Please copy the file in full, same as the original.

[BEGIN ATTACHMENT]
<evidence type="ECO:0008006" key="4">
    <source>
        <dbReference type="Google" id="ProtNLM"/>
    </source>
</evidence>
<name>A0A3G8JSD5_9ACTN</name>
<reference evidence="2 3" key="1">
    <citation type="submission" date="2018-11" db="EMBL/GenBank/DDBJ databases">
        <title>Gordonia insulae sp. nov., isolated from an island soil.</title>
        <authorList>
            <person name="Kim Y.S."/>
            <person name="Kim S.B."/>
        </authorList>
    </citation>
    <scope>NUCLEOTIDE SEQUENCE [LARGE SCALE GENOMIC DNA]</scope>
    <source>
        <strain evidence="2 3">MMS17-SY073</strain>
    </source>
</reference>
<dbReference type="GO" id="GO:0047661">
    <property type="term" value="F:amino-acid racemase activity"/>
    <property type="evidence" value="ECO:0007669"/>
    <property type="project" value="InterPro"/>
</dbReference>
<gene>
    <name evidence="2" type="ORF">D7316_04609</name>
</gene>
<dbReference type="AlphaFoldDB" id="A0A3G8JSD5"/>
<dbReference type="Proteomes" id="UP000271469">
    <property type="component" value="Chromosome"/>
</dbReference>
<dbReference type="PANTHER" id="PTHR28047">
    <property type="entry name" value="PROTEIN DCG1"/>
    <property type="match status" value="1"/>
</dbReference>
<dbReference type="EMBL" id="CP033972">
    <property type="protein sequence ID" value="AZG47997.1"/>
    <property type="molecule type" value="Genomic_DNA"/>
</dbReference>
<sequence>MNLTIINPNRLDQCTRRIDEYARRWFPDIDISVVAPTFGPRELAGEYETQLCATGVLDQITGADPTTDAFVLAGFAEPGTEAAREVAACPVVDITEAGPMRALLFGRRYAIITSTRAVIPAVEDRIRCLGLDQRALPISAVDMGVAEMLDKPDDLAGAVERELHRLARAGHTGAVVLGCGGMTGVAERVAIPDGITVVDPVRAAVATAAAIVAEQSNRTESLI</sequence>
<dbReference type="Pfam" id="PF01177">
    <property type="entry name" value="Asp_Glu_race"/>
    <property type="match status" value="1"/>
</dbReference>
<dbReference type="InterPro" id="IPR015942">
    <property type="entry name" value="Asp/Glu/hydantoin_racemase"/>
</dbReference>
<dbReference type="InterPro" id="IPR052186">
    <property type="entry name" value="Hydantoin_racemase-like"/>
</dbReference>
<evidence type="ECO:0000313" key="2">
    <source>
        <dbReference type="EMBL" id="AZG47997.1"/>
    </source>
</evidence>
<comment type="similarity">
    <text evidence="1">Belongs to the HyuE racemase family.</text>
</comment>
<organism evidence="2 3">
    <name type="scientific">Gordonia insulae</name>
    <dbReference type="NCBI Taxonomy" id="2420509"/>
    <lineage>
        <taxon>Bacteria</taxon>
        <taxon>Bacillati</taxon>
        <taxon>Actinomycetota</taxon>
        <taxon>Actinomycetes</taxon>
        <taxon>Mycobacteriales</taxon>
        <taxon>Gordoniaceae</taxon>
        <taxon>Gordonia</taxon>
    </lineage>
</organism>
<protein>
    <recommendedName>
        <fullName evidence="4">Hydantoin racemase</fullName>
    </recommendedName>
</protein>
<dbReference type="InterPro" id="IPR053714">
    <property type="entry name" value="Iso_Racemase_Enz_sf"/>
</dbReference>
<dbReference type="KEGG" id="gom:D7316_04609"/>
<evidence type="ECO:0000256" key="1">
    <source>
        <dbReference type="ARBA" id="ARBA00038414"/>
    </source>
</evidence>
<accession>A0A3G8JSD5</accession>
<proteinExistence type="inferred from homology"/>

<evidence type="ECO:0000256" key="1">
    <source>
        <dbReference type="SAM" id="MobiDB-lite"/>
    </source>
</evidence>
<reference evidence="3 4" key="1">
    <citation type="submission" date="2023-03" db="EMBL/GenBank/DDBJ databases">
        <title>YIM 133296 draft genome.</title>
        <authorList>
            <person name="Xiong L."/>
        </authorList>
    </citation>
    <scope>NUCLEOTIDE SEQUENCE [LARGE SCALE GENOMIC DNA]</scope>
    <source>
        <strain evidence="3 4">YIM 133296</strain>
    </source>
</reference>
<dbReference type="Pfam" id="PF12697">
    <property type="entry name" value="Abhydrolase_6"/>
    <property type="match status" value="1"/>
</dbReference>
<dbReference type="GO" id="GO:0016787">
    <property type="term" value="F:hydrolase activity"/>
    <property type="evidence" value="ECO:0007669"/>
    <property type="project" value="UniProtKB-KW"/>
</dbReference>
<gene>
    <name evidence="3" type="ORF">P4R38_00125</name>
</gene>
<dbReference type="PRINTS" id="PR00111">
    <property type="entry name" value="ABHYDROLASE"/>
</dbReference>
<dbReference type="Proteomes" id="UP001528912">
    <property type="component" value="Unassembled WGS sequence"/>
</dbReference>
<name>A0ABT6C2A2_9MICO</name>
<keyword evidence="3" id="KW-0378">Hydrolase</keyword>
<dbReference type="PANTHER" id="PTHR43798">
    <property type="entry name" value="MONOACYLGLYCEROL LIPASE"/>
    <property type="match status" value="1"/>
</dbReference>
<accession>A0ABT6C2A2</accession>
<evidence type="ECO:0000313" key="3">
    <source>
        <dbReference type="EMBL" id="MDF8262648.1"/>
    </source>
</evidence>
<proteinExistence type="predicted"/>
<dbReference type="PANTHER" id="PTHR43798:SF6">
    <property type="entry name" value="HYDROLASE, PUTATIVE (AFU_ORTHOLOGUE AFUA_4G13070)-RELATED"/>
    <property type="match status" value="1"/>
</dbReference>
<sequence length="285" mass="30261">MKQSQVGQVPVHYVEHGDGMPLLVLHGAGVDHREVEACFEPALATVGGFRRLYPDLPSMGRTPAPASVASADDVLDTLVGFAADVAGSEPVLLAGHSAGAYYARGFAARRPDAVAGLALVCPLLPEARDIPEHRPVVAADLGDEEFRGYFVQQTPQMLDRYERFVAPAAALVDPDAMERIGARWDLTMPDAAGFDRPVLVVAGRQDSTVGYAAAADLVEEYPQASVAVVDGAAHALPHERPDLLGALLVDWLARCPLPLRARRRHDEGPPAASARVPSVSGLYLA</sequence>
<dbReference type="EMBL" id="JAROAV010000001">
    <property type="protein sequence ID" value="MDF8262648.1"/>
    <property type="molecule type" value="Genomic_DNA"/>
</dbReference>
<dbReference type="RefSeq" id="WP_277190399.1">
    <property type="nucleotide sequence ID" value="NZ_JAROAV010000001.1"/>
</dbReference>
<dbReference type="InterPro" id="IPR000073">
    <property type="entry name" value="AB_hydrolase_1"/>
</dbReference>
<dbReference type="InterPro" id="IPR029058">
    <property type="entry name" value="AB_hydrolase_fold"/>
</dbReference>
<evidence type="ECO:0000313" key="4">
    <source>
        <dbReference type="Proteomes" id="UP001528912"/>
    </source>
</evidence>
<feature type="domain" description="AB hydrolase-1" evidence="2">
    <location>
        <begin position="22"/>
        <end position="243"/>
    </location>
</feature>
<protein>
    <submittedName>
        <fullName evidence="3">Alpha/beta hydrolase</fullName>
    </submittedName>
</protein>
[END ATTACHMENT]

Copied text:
<evidence type="ECO:0008006" key="4">
    <source>
        <dbReference type="Google" id="ProtNLM"/>
    </source>
</evidence>
<name>A0A3G8JSD5_9ACTN</name>
<reference evidence="2 3" key="1">
    <citation type="submission" date="2018-11" db="EMBL/GenBank/DDBJ databases">
        <title>Gordonia insulae sp. nov., isolated from an island soil.</title>
        <authorList>
            <person name="Kim Y.S."/>
            <person name="Kim S.B."/>
        </authorList>
    </citation>
    <scope>NUCLEOTIDE SEQUENCE [LARGE SCALE GENOMIC DNA]</scope>
    <source>
        <strain evidence="2 3">MMS17-SY073</strain>
    </source>
</reference>
<dbReference type="GO" id="GO:0047661">
    <property type="term" value="F:amino-acid racemase activity"/>
    <property type="evidence" value="ECO:0007669"/>
    <property type="project" value="InterPro"/>
</dbReference>
<gene>
    <name evidence="2" type="ORF">D7316_04609</name>
</gene>
<dbReference type="AlphaFoldDB" id="A0A3G8JSD5"/>
<dbReference type="Proteomes" id="UP000271469">
    <property type="component" value="Chromosome"/>
</dbReference>
<dbReference type="PANTHER" id="PTHR28047">
    <property type="entry name" value="PROTEIN DCG1"/>
    <property type="match status" value="1"/>
</dbReference>
<dbReference type="EMBL" id="CP033972">
    <property type="protein sequence ID" value="AZG47997.1"/>
    <property type="molecule type" value="Genomic_DNA"/>
</dbReference>
<sequence>MNLTIINPNRLDQCTRRIDEYARRWFPDIDISVVAPTFGPRELAGEYETQLCATGVLDQITGADPTTDAFVLAGFAEPGTEAAREVAACPVVDITEAGPMRALLFGRRYAIITSTRAVIPAVEDRIRCLGLDQRALPISAVDMGVAEMLDKPDDLAGAVERELHRLARAGHTGAVVLGCGGMTGVAERVAIPDGITVVDPVRAAVATAAAIVAEQSNRTESLI</sequence>
<dbReference type="Pfam" id="PF01177">
    <property type="entry name" value="Asp_Glu_race"/>
    <property type="match status" value="1"/>
</dbReference>
<dbReference type="InterPro" id="IPR015942">
    <property type="entry name" value="Asp/Glu/hydantoin_racemase"/>
</dbReference>
<dbReference type="InterPro" id="IPR052186">
    <property type="entry name" value="Hydantoin_racemase-like"/>
</dbReference>
<evidence type="ECO:0000313" key="2">
    <source>
        <dbReference type="EMBL" id="AZG47997.1"/>
    </source>
</evidence>
<comment type="similarity">
    <text evidence="1">Belongs to the HyuE racemase family.</text>
</comment>
<organism evidence="2 3">
    <name type="scientific">Gordonia insulae</name>
    <dbReference type="NCBI Taxonomy" id="2420509"/>
    <lineage>
        <taxon>Bacteria</taxon>
        <taxon>Bacillati</taxon>
        <taxon>Actinomycetota</taxon>
        <taxon>Actinomycetes</taxon>
        <taxon>Mycobacteriales</taxon>
        <taxon>Gordoniaceae</taxon>
        <taxon>Gordonia</taxon>
    </lineage>
</organism>
<protein>
    <recommendedName>
        <fullName evidence="4">Hydantoin racemase</fullName>
    </recommendedName>
</protein>
<dbReference type="InterPro" id="IPR053714">
    <property type="entry name" value="Iso_Racemase_Enz_sf"/>
</dbReference>
<dbReference type="KEGG" id="gom:D7316_04609"/>
<evidence type="ECO:0000256" key="1">
    <source>
        <dbReference type="ARBA" id="ARBA00038414"/>
    </source>
</evidence>
<accession>A0A3G8JSD5</accession>
<proteinExistence type="inferred from homology"/>

<evidence type="ECO:0000256" key="1">
    <source>
        <dbReference type="SAM" id="MobiDB-lite"/>
    </source>
</evidence>
<reference evidence="3 4" key="1">
    <citation type="submission" date="2023-03" db="EMBL/GenBank/DDBJ databases">
        <title>YIM 133296 draft genome.</title>
        <authorList>
            <person name="Xiong L."/>
        </authorList>
    </citation>
    <scope>NUCLEOTIDE SEQUENCE [LARGE SCALE GENOMIC DNA]</scope>
    <source>
        <strain evidence="3 4">YIM 133296</strain>
    </source>
</reference>
<dbReference type="Pfam" id="PF12697">
    <property type="entry name" value="Abhydrolase_6"/>
    <property type="match status" value="1"/>
</dbReference>
<dbReference type="GO" id="GO:0016787">
    <property type="term" value="F:hydrolase activity"/>
    <property type="evidence" value="ECO:0007669"/>
    <property type="project" value="UniProtKB-KW"/>
</dbReference>
<gene>
    <name evidence="3" type="ORF">P4R38_00125</name>
</gene>
<dbReference type="PRINTS" id="PR00111">
    <property type="entry name" value="ABHYDROLASE"/>
</dbReference>
<dbReference type="Proteomes" id="UP001528912">
    <property type="component" value="Unassembled WGS sequence"/>
</dbReference>
<name>A0ABT6C2A2_9MICO</name>
<keyword evidence="3" id="KW-0378">Hydrolase</keyword>
<dbReference type="PANTHER" id="PTHR43798">
    <property type="entry name" value="MONOACYLGLYCEROL LIPASE"/>
    <property type="match status" value="1"/>
</dbReference>
<accession>A0ABT6C2A2</accession>
<evidence type="ECO:0000313" key="3">
    <source>
        <dbReference type="EMBL" id="MDF8262648.1"/>
    </source>
</evidence>
<proteinExistence type="predicted"/>
<dbReference type="PANTHER" id="PTHR43798:SF6">
    <property type="entry name" value="HYDROLASE, PUTATIVE (AFU_ORTHOLOGUE AFUA_4G13070)-RELATED"/>
    <property type="match status" value="1"/>
</dbReference>
<sequence length="285" mass="30261">MKQSQVGQVPVHYVEHGDGMPLLVLHGAGVDHREVEACFEPALATVGGFRRLYPDLPSMGRTPAPASVASADDVLDTLVGFAADVAGSEPVLLAGHSAGAYYARGFAARRPDAVAGLALVCPLLPEARDIPEHRPVVAADLGDEEFRGYFVQQTPQMLDRYERFVAPAAALVDPDAMERIGARWDLTMPDAAGFDRPVLVVAGRQDSTVGYAAAADLVEEYPQASVAVVDGAAHALPHERPDLLGALLVDWLARCPLPLRARRRHDEGPPAASARVPSVSGLYLA</sequence>
<dbReference type="EMBL" id="JAROAV010000001">
    <property type="protein sequence ID" value="MDF8262648.1"/>
    <property type="molecule type" value="Genomic_DNA"/>
</dbReference>
<dbReference type="RefSeq" id="WP_277190399.1">
    <property type="nucleotide sequence ID" value="NZ_JAROAV010000001.1"/>
</dbReference>
<dbReference type="InterPro" id="IPR000073">
    <property type="entry name" value="AB_hydrolase_1"/>
</dbReference>
<dbReference type="InterPro" id="IPR029058">
    <property type="entry name" value="AB_hydrolase_fold"/>
</dbReference>
<evidence type="ECO:0000313" key="4">
    <source>
        <dbReference type="Proteomes" id="UP001528912"/>
    </source>
</evidence>
<feature type="domain" description="AB hydrolase-1" evidence="2">
    <location>
        <begin position="22"/>
        <end position="243"/>
    </location>
</feature>
<protein>
    <submittedName>
        <fullName evidence="3">Alpha/beta hydrolase</fullName>
    </submittedName>
</protein>